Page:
Near Fennville in Allegan County, Michigan — The American Midwest (Great Lakes)
New Richmond History
Allenís plan was for a town whose existence would be based on saw mills. He platted the village of “Richmond”, after his home town of Richmond, Virginia. The village was originally platted just a bit north and west of the present location. Elaborate maps were printed by Allen in 1836, hoping to use them to attract prospective investors and settlers. After some land was cleared, a general store and some houses were built and in November 1837, a post office open named “Richmond”. (After Allenís business venture failed in 1838 due to financial depression following the Panic of 1837, this original post office closed in October 1839).
Then in 1844, Ralph R. Mann, who had originally been hired by Allen to direct improvements at Richmond, moved a mile and a half south along what was later called Mann Creek and built a water-powered sawmill on the river, damming the creek and creating a long narrow mill pond. On the northeast end of the pond, Johnson Parsons built a store, John Roe opened
In 1851, E.A. Fenn, who would later found the city of Fennville, arrived from the east. For his first Michigan home, Fenn chose land near the village of Manlius because, “it seemed desirable to located near as lively and promising a village as Manlius.”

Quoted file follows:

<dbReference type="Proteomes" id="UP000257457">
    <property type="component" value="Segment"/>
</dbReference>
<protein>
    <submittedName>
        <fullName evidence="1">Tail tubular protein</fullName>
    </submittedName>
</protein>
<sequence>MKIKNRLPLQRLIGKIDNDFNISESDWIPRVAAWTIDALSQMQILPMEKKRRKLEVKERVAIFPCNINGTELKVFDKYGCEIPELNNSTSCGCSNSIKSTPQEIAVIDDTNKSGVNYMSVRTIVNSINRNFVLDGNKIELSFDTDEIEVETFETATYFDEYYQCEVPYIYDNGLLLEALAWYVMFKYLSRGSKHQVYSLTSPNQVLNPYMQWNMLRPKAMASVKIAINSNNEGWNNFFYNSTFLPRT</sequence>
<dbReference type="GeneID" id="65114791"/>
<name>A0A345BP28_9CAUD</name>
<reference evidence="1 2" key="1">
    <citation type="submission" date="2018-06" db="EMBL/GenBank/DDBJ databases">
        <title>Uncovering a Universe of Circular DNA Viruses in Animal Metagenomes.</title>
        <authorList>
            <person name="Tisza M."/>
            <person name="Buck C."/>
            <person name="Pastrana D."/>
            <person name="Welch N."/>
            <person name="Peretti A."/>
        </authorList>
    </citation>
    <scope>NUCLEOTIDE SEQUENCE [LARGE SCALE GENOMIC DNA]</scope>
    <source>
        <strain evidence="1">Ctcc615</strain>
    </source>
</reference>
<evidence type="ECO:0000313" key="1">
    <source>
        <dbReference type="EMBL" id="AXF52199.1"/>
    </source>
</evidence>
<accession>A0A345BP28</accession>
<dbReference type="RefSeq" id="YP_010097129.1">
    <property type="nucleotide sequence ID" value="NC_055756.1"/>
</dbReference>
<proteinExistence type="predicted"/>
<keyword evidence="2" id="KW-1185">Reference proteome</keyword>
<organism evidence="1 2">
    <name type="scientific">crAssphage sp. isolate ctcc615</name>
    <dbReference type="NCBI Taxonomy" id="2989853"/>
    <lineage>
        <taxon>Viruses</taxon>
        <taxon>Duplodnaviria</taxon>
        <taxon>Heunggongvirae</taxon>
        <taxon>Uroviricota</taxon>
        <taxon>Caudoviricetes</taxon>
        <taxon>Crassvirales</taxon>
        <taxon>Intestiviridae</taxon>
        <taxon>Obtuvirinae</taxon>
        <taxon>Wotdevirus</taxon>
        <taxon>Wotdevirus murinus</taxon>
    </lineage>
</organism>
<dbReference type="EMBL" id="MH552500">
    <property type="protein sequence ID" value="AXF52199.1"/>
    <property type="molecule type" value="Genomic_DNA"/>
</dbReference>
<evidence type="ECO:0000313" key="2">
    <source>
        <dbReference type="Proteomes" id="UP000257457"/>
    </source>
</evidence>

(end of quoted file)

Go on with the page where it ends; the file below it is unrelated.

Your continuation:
One of the earliest bridges to span the Kalamazoo River at this point was built in 1842 by Ralph R. Mann. This was a wooden bridge that was later replaced in 1879 by an iron swing bridge, which you see here today. This iron bridge was designed to have the center span pivot to allow riverboat traffic up and down the Kalamazoo and operated in this capacity until the 1920's. The iron bridge was open until 1997, when it was closed to vehicular traffic. In 2005 the iron swing bridge was restored to its original splendor and it was re-opened to pedestrian traffic only. It now serves as the centerpiece t the New Richmond Bridge County Park.
When the railroad passed through Manlius Township in 1871 it ran parallel to Mann Creek and the millpond and a depot was built near the settlement, on the